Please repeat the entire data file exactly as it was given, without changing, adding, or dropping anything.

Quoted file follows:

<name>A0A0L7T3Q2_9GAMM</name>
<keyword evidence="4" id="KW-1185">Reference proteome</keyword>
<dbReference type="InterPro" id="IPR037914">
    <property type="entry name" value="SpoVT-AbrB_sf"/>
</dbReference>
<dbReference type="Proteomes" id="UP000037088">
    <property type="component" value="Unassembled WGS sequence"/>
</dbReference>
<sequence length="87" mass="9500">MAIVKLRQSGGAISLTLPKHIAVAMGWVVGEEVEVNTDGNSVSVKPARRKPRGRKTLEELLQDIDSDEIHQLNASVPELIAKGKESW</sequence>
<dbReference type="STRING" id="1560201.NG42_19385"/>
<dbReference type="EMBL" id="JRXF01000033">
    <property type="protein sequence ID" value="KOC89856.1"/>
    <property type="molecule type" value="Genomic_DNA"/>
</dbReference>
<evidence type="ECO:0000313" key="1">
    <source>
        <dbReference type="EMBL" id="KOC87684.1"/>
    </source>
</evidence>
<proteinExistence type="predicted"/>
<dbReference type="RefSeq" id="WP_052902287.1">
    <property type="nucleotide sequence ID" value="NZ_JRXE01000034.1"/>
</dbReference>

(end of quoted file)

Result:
<name>A0A0L7T3Q2_9GAMM</name>
<keyword evidence="4" id="KW-1185">Reference proteome</keyword>
<dbReference type="InterPro" id="IPR037914">
    <property type="entry name" value="SpoVT-AbrB_sf"/>
</dbReference>
<dbReference type="Proteomes" id="UP000037088">
    <property type="component" value="Unassembled WGS sequence"/>
</dbReference>
<sequence length="87" mass="9500">MAIVKLRQSGGAISLTLPKHIAVAMGWVVGEEVEVNTDGNSVSVKPARRKPRGRKTLEELLQDIDSDEIHQLNASVPELIAKGKESW</sequence>
<dbReference type="STRING" id="1560201.NG42_19385"/>
<dbReference type="EMBL" id="JRXF01000033">
    <property type="protein sequence ID" value="KOC89856.1"/>
    <property type="molecule type" value="Genomic_DNA"/>
</dbReference>
<evidence type="ECO:0000313" key="1">
    <source>
        <dbReference type="EMBL" id="KOC87684.1"/>
    </source>
</evidence>
<proteinExistence type="predicted"/>
<dbReference type="RefSeq" id="WP_052902287.1">
    <property type="nucleotide sequence ID" value="NZ_JRXE01000034.1"/>
</dbReference>